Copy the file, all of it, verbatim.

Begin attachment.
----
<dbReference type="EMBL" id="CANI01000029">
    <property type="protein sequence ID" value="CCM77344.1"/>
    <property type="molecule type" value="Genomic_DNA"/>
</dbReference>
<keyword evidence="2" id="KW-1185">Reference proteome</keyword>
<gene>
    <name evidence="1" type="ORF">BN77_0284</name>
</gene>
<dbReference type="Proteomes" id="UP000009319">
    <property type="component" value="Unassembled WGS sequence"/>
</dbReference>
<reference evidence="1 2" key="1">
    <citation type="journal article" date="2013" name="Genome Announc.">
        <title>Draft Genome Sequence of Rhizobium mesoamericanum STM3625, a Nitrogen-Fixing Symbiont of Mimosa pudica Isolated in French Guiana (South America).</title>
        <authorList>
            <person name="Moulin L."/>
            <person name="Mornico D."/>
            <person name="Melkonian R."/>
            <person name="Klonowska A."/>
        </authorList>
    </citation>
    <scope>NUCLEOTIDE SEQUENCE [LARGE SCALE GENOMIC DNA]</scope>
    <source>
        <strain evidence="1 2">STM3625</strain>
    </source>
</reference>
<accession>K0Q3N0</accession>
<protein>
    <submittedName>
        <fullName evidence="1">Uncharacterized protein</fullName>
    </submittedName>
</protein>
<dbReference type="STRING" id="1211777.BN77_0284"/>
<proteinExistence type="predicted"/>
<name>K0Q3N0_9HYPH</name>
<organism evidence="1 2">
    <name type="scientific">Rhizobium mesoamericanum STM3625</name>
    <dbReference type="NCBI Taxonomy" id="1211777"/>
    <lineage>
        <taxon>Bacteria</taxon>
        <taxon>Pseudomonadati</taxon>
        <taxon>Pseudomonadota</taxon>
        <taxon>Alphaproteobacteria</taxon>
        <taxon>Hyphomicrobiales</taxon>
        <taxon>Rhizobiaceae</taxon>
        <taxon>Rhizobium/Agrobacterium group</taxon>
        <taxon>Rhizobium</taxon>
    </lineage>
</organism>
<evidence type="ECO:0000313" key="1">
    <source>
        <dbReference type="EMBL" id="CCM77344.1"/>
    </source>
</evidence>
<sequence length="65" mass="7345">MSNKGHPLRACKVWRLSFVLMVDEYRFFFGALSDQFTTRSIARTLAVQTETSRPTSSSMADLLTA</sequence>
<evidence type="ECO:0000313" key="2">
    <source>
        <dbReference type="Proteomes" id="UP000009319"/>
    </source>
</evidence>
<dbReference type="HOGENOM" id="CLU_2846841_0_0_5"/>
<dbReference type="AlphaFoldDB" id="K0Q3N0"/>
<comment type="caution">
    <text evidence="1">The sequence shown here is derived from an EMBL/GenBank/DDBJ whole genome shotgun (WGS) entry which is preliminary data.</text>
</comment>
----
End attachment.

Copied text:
<dbReference type="EMBL" id="CANI01000029">
    <property type="protein sequence ID" value="CCM77344.1"/>
    <property type="molecule type" value="Genomic_DNA"/>
</dbReference>
<keyword evidence="2" id="KW-1185">Reference proteome</keyword>
<gene>
    <name evidence="1" type="ORF">BN77_0284</name>
</gene>
<dbReference type="Proteomes" id="UP000009319">
    <property type="component" value="Unassembled WGS sequence"/>
</dbReference>
<reference evidence="1 2" key="1">
    <citation type="journal article" date="2013" name="Genome Announc.">
        <title>Draft Genome Sequence of Rhizobium mesoamericanum STM3625, a Nitrogen-Fixing Symbiont of Mimosa pudica Isolated in French Guiana (South America).</title>
        <authorList>
            <person name="Moulin L."/>
            <person name="Mornico D."/>
            <person name="Melkonian R."/>
            <person name="Klonowska A."/>
        </authorList>
    </citation>
    <scope>NUCLEOTIDE SEQUENCE [LARGE SCALE GENOMIC DNA]</scope>
    <source>
        <strain evidence="1 2">STM3625</strain>
    </source>
</reference>
<accession>K0Q3N0</accession>
<protein>
    <submittedName>
        <fullName evidence="1">Uncharacterized protein</fullName>
    </submittedName>
</protein>
<dbReference type="STRING" id="1211777.BN77_0284"/>
<proteinExistence type="predicted"/>
<name>K0Q3N0_9HYPH</name>
<organism evidence="1 2">
    <name type="scientific">Rhizobium mesoamericanum STM3625</name>
    <dbReference type="NCBI Taxonomy" id="1211777"/>
    <lineage>
        <taxon>Bacteria</taxon>
        <taxon>Pseudomonadati</taxon>
        <taxon>Pseudomonadota</taxon>
        <taxon>Alphaproteobacteria</taxon>
        <taxon>Hyphomicrobiales</taxon>
        <taxon>Rhizobiaceae</taxon>
        <taxon>Rhizobium/Agrobacterium group</taxon>
        <taxon>Rhizobium</taxon>
    </lineage>
</organism>
<evidence type="ECO:0000313" key="1">
    <source>
        <dbReference type="EMBL" id="CCM77344.1"/>
    </source>
</evidence>
<sequence length="65" mass="7345">MSNKGHPLRACKVWRLSFVLMVDEYRFFFGALSDQFTTRSIARTLAVQTETSRPTSSSMADLLTA</sequence>
<evidence type="ECO:0000313" key="2">
    <source>
        <dbReference type="Proteomes" id="UP000009319"/>
    </source>
</evidence>
<dbReference type="HOGENOM" id="CLU_2846841_0_0_5"/>
<dbReference type="AlphaFoldDB" id="K0Q3N0"/>
<comment type="caution">
    <text evidence="1">The sequence shown here is derived from an EMBL/GenBank/DDBJ whole genome shotgun (WGS) entry which is preliminary data.</text>
</comment>